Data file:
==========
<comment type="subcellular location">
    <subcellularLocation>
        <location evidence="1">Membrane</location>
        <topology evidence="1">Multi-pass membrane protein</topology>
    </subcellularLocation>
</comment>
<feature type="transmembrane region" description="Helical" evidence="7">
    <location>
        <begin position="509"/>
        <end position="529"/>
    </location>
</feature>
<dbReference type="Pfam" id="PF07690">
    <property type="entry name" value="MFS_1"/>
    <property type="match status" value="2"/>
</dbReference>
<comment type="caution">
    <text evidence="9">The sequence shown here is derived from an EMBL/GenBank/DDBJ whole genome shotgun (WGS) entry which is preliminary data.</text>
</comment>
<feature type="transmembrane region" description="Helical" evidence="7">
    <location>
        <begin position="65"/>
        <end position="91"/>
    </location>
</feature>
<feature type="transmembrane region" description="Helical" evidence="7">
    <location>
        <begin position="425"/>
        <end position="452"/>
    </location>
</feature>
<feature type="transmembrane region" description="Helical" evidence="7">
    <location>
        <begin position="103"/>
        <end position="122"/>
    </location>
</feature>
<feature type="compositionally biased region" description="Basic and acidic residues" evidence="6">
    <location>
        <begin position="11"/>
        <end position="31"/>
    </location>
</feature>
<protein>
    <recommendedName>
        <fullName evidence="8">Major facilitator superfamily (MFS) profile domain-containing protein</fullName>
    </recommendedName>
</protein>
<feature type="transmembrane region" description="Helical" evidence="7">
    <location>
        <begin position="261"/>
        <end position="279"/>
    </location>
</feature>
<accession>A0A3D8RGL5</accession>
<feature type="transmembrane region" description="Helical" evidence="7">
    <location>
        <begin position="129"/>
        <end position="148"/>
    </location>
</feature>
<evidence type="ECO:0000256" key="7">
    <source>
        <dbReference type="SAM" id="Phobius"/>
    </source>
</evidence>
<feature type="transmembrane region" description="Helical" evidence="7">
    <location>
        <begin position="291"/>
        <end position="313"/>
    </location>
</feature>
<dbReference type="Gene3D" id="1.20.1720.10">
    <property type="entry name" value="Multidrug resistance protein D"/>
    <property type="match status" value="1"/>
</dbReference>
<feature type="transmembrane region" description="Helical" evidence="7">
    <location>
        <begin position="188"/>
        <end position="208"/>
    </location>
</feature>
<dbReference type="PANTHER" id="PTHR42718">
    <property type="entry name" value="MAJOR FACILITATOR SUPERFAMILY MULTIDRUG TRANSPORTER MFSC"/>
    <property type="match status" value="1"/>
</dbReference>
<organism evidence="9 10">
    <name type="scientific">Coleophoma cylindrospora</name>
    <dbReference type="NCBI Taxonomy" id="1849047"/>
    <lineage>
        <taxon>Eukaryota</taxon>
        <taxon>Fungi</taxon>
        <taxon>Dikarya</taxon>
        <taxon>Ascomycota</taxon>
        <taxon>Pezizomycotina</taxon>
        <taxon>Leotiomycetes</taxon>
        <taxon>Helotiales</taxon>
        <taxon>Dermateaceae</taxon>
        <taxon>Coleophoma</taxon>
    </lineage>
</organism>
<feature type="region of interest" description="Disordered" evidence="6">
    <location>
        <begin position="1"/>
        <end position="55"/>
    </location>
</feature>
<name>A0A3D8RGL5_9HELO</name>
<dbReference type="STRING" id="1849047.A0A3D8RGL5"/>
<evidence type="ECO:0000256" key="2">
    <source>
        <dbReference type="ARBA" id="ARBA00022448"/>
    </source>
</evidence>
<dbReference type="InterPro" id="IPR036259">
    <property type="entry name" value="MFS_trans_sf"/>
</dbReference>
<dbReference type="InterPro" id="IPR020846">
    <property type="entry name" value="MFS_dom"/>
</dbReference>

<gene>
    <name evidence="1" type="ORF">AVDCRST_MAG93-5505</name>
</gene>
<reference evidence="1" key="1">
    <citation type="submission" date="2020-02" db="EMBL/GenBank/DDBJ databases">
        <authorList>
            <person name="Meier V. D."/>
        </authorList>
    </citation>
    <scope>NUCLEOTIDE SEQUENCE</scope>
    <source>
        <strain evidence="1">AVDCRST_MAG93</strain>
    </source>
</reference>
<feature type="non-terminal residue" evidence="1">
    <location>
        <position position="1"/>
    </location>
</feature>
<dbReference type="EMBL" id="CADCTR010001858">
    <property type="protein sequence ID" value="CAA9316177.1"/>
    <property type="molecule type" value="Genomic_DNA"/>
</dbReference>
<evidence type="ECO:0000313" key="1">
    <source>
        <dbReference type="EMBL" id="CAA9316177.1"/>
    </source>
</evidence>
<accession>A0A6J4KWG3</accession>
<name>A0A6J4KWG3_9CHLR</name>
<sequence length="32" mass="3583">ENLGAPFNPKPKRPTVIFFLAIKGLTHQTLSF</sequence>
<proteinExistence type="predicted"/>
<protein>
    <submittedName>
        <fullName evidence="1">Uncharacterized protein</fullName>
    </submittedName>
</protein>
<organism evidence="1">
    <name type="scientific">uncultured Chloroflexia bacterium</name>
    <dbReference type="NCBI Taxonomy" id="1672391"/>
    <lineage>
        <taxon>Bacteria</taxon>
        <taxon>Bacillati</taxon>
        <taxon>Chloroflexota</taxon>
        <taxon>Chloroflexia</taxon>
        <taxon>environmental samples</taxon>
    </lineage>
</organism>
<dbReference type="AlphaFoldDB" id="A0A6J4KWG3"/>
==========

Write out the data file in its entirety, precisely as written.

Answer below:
<comment type="subcellular location">
    <subcellularLocation>
        <location evidence="1">Membrane</location>
        <topology evidence="1">Multi-pass membrane protein</topology>
    </subcellularLocation>
</comment>
<feature type="transmembrane region" description="Helical" evidence="7">
    <location>
        <begin position="509"/>
        <end position="529"/>
    </location>
</feature>
<dbReference type="Pfam" id="PF07690">
    <property type="entry name" value="MFS_1"/>
    <property type="match status" value="2"/>
</dbReference>
<comment type="caution">
    <text evidence="9">The sequence shown here is derived from an EMBL/GenBank/DDBJ whole genome shotgun (WGS) entry which is preliminary data.</text>
</comment>
<feature type="transmembrane region" description="Helical" evidence="7">
    <location>
        <begin position="65"/>
        <end position="91"/>
    </location>
</feature>
<feature type="transmembrane region" description="Helical" evidence="7">
    <location>
        <begin position="425"/>
        <end position="452"/>
    </location>
</feature>
<feature type="transmembrane region" description="Helical" evidence="7">
    <location>
        <begin position="103"/>
        <end position="122"/>
    </location>
</feature>
<feature type="compositionally biased region" description="Basic and acidic residues" evidence="6">
    <location>
        <begin position="11"/>
        <end position="31"/>
    </location>
</feature>
<protein>
    <recommendedName>
        <fullName evidence="8">Major facilitator superfamily (MFS) profile domain-containing protein</fullName>
    </recommendedName>
</protein>
<feature type="transmembrane region" description="Helical" evidence="7">
    <location>
        <begin position="261"/>
        <end position="279"/>
    </location>
</feature>
<accession>A0A3D8RGL5</accession>
<feature type="transmembrane region" description="Helical" evidence="7">
    <location>
        <begin position="129"/>
        <end position="148"/>
    </location>
</feature>
<evidence type="ECO:0000256" key="7">
    <source>
        <dbReference type="SAM" id="Phobius"/>
    </source>
</evidence>
<feature type="transmembrane region" description="Helical" evidence="7">
    <location>
        <begin position="291"/>
        <end position="313"/>
    </location>
</feature>
<dbReference type="Gene3D" id="1.20.1720.10">
    <property type="entry name" value="Multidrug resistance protein D"/>
    <property type="match status" value="1"/>
</dbReference>
<feature type="transmembrane region" description="Helical" evidence="7">
    <location>
        <begin position="188"/>
        <end position="208"/>
    </location>
</feature>
<dbReference type="PANTHER" id="PTHR42718">
    <property type="entry name" value="MAJOR FACILITATOR SUPERFAMILY MULTIDRUG TRANSPORTER MFSC"/>
    <property type="match status" value="1"/>
</dbReference>
<organism evidence="9 10">
    <name type="scientific">Coleophoma cylindrospora</name>
    <dbReference type="NCBI Taxonomy" id="1849047"/>
    <lineage>
        <taxon>Eukaryota</taxon>
        <taxon>Fungi</taxon>
        <taxon>Dikarya</taxon>
        <taxon>Ascomycota</taxon>
        <taxon>Pezizomycotina</taxon>
        <taxon>Leotiomycetes</taxon>
        <taxon>Helotiales</taxon>
        <taxon>Dermateaceae</taxon>
        <taxon>Coleophoma</taxon>
    </lineage>
</organism>
<feature type="region of interest" description="Disordered" evidence="6">
    <location>
        <begin position="1"/>
        <end position="55"/>
    </location>
</feature>
<name>A0A3D8RGL5_9HELO</name>
<dbReference type="STRING" id="1849047.A0A3D8RGL5"/>
<evidence type="ECO:0000256" key="2">
    <source>
        <dbReference type="ARBA" id="ARBA00022448"/>
    </source>
</evidence>
<dbReference type="InterPro" id="IPR036259">
    <property type="entry name" value="MFS_trans_sf"/>
</dbReference>
<dbReference type="InterPro" id="IPR020846">
    <property type="entry name" value="MFS_dom"/>
</dbReference>

<gene>
    <name evidence="1" type="ORF">AVDCRST_MAG93-5505</name>
</gene>
<reference evidence="1" key="1">
    <citation type="submission" date="2020-02" db="EMBL/GenBank/DDBJ databases">
        <authorList>
            <person name="Meier V. D."/>
        </authorList>
    </citation>
    <scope>NUCLEOTIDE SEQUENCE</scope>
    <source>
        <strain evidence="1">AVDCRST_MAG93</strain>
    </source>
</reference>
<feature type="non-terminal residue" evidence="1">
    <location>
        <position position="1"/>
    </location>
</feature>
<dbReference type="EMBL" id="CADCTR010001858">
    <property type="protein sequence ID" value="CAA9316177.1"/>
    <property type="molecule type" value="Genomic_DNA"/>
</dbReference>
<evidence type="ECO:0000313" key="1">
    <source>
        <dbReference type="EMBL" id="CAA9316177.1"/>
    </source>
</evidence>
<accession>A0A6J4KWG3</accession>
<name>A0A6J4KWG3_9CHLR</name>
<sequence length="32" mass="3583">ENLGAPFNPKPKRPTVIFFLAIKGLTHQTLSF</sequence>
<proteinExistence type="predicted"/>
<protein>
    <submittedName>
        <fullName evidence="1">Uncharacterized protein</fullName>
    </submittedName>
</protein>
<organism evidence="1">
    <name type="scientific">uncultured Chloroflexia bacterium</name>
    <dbReference type="NCBI Taxonomy" id="1672391"/>
    <lineage>
        <taxon>Bacteria</taxon>
        <taxon>Bacillati</taxon>
        <taxon>Chloroflexota</taxon>
        <taxon>Chloroflexia</taxon>
        <taxon>environmental samples</taxon>
    </lineage>
</organism>
<dbReference type="AlphaFoldDB" id="A0A6J4KWG3"/>